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Large Animal Rescue training pays off!
In 2014 the New Mexico Horse Council along with
Corrales Horse and Mule People (C.H.A.M. P.) helped sponsor a community Large
Animal Rescue pilot program. The training
was presented to first responders by
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2015 Lifetime Achievement Award - Max Evans
2014 Horseperson of the Year - Steve Komadina
2013 Lifetime Achievement Award - Ruth Dismuke Blakely
2012 Horseperson of the Year - Rusty Cook
2011 Lifetime Achievement Awards - Dr. Leonard Blach and Sallie Pennybacker
2010 Horseperson of the Year - John Collins
2009 Lifetime Achievement Awards - Dick Hensleigh and Eldon Reyer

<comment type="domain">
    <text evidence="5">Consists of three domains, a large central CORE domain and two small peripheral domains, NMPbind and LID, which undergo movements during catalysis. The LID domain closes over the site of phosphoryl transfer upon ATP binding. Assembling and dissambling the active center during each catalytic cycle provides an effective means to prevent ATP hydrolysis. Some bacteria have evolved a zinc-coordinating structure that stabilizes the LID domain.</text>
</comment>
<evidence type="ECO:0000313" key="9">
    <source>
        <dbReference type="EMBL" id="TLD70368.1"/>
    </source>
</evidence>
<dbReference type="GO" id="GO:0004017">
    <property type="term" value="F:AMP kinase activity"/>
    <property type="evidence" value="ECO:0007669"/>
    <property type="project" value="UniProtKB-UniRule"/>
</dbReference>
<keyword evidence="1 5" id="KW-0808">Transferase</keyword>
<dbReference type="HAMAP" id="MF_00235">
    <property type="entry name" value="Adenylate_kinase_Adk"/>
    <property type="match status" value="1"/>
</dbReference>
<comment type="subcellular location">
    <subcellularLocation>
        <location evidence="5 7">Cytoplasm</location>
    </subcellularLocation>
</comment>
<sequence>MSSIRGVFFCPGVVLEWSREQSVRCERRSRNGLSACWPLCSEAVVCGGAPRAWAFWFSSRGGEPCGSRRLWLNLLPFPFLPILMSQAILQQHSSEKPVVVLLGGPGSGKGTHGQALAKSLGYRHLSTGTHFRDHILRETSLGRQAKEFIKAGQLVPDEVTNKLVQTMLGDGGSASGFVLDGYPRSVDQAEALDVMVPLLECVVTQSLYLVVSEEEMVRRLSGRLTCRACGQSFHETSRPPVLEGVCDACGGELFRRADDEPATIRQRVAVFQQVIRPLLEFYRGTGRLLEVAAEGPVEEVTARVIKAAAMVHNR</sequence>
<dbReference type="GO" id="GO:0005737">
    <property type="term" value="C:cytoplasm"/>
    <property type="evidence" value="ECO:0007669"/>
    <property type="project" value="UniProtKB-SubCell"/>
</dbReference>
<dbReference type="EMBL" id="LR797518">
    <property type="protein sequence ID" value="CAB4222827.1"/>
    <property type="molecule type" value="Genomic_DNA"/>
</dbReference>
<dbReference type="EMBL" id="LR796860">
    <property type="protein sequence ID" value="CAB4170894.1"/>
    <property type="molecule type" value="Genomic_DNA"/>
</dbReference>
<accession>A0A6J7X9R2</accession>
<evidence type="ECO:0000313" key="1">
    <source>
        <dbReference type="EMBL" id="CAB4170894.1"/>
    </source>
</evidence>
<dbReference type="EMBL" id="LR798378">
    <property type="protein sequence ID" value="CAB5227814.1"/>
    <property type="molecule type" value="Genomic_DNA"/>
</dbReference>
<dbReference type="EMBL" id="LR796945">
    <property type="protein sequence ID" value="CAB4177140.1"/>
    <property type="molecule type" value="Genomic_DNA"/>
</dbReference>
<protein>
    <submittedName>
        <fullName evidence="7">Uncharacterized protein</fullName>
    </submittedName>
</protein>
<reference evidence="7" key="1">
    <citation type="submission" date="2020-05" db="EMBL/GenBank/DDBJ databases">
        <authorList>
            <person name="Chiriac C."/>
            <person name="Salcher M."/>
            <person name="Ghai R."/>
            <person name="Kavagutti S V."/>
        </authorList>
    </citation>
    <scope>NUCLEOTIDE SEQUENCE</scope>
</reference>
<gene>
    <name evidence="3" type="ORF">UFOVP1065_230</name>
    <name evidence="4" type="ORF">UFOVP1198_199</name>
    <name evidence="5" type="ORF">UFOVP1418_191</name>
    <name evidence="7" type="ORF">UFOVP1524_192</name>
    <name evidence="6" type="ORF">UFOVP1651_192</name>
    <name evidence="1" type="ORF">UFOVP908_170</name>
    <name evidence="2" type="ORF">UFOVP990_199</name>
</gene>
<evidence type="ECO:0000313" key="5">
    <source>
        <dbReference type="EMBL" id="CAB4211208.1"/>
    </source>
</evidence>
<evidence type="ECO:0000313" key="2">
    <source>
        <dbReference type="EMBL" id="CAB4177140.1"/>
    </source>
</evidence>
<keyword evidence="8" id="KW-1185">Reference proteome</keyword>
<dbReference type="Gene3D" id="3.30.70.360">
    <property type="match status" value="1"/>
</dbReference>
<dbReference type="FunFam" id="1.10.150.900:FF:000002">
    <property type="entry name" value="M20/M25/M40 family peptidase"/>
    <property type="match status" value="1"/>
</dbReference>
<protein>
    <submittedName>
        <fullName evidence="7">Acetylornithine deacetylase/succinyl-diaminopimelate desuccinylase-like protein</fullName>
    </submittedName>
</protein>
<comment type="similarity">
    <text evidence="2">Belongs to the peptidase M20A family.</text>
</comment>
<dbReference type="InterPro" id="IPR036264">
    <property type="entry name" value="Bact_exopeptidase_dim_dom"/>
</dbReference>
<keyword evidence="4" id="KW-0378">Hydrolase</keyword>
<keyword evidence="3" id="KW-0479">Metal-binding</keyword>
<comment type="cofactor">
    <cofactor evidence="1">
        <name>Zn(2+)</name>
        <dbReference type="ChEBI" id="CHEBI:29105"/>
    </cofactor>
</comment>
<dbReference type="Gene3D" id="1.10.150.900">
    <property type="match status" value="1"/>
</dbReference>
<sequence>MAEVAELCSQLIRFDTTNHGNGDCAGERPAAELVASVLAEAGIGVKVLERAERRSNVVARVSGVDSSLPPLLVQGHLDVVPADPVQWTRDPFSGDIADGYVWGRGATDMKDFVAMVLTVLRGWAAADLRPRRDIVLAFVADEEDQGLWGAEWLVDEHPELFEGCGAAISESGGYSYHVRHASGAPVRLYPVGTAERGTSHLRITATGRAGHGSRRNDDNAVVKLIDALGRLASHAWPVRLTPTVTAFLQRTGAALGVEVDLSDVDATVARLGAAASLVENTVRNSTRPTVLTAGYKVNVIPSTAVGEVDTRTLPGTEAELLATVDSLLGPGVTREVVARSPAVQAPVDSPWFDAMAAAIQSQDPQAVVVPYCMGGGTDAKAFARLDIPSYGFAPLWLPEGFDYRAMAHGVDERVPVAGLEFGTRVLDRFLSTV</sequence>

2008 Horsewoman of the Year - Carolyn Bader
2007 Horsewoman of the Year - Val Cole
2006 Lifetime Achievement Award - Blair Darnell
2005 Horsewoman of the Year - Suzanne Norton Jones
2004 Horsewoman of the Year - Elsie Shollenbarger
2003 Horsewoman of the Year - Melanie Scholer
2002 Horsewoman of the Year - Karen Reyer
2016 Horseperson of the Year
Nancy with her mare Aspen and dog Ace
Nancy was raised on a family farm, and was very active in 4-H with her chicken, steer, and horse interests. She got her first horse as an 8 year old, a Saddlebred named Ginger. Ginger was dearly loved and ridden until Nancy had to leave for college. Ginger was given to a neighbor family with kids to dote on her as Nancy had done.
At almost 75 years young, Nancy has had 67 years working with, riding, and supporting horses. Upon retiring after three full careers - school teacher, Alaskan commercial fisherman, and Information System Department Manager at Sandia Labs - Nancy immediately sought to reconnect with horses.